In order to achieve the noiseless speed change reproduction (crystal, clean, still/slow) utilizing the afterimage (residual image) effect of the liquid crystal, the W/IH signal and the QVD signal are both required. The W/H signal is in high or low level, and indicates either of a write operation to introduce a current picture signal into the display and a hold operation to hold a previous picture signal which precedes by one frame. In this example, each of the LCDs 9 and 10 performs the write operation when the W/H signal is in the high level, and performs the hold operation when the W/H signal is in the low level. The QVD signal is used when the picture signal is to be held. The LCD viewer of this embodiment does not require two separate control signal transmission lines for transmitting the W/H signal and the QVD signal from the VTR or the like to the viewer. The single line and the single control input terminal 6 suffice. In this embodiment, the input control signal inputted to the single control input terminal 6 is in the form of a composite control signal into which the W/H signal and the QVD signal are combined. The comparator 7 of the viewer separates the W/H signal from the QVD signal by checking the signal level of the composite control signal, and delivers the W/H signal and the QVD signal separately to the timing generator 8. The LCD viewer of this embodiment requires only one control line between the VTR and the viewer, and only one control input terminal. The LCD viewer can further simplify the circuit configuration, and reduce the cost and weight of the viewer.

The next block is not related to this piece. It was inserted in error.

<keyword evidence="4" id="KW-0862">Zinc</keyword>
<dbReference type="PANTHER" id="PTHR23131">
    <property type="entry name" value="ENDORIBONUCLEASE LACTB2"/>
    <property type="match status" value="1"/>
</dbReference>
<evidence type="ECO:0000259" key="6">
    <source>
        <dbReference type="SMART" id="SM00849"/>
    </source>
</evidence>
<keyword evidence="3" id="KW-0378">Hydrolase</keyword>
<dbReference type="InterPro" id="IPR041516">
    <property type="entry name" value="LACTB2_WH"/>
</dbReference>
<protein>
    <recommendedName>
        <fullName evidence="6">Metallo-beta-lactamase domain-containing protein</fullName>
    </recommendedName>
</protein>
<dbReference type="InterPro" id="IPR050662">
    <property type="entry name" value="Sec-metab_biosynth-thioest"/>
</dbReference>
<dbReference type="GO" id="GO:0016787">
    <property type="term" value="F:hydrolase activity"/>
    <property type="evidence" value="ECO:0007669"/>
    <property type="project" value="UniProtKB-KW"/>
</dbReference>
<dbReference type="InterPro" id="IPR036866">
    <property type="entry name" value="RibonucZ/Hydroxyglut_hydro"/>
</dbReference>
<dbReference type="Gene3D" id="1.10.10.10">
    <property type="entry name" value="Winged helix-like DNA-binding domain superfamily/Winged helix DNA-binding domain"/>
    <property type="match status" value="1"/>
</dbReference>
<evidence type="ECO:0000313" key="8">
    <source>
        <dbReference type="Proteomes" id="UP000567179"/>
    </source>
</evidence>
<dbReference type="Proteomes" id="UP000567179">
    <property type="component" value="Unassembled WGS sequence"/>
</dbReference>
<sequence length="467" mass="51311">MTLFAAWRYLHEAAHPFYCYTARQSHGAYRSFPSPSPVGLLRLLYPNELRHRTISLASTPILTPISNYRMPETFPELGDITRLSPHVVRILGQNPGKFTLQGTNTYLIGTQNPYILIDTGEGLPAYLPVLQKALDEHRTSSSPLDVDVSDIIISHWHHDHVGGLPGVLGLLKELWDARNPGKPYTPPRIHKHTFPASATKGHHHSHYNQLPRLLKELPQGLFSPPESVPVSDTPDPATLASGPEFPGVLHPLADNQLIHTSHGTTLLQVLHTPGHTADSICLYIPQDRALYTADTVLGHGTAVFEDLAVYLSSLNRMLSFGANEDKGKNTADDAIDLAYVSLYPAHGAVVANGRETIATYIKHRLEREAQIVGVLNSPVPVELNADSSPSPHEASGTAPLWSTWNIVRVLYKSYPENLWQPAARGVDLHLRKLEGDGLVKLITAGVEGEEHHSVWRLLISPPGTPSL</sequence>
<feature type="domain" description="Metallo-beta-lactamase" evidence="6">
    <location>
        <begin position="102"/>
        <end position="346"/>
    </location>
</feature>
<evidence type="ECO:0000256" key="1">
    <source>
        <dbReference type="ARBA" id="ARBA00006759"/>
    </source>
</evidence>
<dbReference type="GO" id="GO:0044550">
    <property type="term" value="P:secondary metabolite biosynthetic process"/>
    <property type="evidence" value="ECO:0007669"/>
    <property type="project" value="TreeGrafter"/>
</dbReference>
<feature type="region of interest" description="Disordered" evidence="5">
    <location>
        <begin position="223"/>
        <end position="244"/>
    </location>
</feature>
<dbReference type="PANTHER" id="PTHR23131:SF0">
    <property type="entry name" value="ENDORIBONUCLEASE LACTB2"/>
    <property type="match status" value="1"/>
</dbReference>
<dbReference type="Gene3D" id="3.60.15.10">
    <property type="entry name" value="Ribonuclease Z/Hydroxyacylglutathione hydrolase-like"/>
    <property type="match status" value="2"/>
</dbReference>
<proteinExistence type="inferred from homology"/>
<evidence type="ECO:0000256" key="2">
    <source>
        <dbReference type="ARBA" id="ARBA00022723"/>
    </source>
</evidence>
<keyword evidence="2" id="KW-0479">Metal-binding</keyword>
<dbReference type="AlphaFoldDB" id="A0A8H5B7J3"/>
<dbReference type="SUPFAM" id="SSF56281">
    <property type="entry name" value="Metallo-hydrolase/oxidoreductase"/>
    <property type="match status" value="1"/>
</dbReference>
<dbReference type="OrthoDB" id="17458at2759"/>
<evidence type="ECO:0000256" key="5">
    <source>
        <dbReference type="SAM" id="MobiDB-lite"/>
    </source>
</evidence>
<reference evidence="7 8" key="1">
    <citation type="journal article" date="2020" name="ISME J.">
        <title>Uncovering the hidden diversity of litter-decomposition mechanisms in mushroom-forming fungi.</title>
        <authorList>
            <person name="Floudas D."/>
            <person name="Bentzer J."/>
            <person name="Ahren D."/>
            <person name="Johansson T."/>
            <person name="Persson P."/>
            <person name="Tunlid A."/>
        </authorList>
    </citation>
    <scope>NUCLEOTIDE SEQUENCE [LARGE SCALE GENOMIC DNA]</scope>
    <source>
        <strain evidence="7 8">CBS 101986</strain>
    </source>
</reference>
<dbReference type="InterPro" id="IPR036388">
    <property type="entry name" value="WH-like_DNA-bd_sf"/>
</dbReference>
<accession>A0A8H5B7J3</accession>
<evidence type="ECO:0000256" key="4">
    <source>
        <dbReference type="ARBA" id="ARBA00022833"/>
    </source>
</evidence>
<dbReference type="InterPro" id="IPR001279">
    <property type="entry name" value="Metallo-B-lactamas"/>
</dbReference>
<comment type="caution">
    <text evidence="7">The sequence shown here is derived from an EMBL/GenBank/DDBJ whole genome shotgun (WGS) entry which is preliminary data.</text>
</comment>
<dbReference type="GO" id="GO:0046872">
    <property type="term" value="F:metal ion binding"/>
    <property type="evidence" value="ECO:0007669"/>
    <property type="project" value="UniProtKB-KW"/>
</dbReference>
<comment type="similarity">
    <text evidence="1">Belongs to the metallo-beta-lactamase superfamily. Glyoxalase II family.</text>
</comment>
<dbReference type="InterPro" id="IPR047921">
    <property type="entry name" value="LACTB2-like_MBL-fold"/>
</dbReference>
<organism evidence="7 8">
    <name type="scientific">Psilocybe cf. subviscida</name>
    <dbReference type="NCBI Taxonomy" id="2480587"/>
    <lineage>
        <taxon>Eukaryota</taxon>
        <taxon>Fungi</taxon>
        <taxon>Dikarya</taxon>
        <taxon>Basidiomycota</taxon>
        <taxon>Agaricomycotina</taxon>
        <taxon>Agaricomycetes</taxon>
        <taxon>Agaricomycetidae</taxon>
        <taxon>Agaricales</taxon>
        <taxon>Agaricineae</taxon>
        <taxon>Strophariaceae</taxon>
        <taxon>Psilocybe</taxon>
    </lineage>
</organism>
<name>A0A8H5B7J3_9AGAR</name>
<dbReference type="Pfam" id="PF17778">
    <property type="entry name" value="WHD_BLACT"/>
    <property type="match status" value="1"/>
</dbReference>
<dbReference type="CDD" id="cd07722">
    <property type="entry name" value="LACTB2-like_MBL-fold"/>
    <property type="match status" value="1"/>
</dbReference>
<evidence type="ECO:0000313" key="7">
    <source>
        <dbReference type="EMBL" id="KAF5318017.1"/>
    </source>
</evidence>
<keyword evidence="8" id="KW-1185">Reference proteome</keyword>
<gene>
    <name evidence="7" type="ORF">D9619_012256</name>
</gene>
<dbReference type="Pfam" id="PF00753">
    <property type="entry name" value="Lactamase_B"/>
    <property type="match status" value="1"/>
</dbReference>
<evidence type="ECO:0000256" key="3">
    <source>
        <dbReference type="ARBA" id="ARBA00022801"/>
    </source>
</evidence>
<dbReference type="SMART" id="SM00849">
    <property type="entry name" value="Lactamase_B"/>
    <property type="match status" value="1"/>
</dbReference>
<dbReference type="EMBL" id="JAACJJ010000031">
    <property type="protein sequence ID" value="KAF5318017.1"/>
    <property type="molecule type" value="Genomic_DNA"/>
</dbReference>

FIG. 2 shows the waveforms of the composite control signal, and the separated W/H and QVD signals. In this example, the composite control signal is divided into the W/H and QVD signals in the following manner. In FIG. 2, SWP is a switching pulse signal inverted. At every field in agreement with the phase of drum rotation of the VTR. The W/H signal is based on this SWP signal. The composite control signal is produced on the VTR's side by overlapping (or superimposing) the W/H signal and the QVD signal. For example, the level of the W/H signal is made about a half of the level of the QVD signal, and both signals are added up. On the viewer's side, the comparator 7 is chosen to have a threshold value higher than the level of the W/H component of the composite control signal. Thus, the comparator 7 can take out the QVD signal. The W/H signal is taken out by adjusting the level of thus-obtained QVD signal, and then subtracting the adjusted QVD signal from the composite control signal.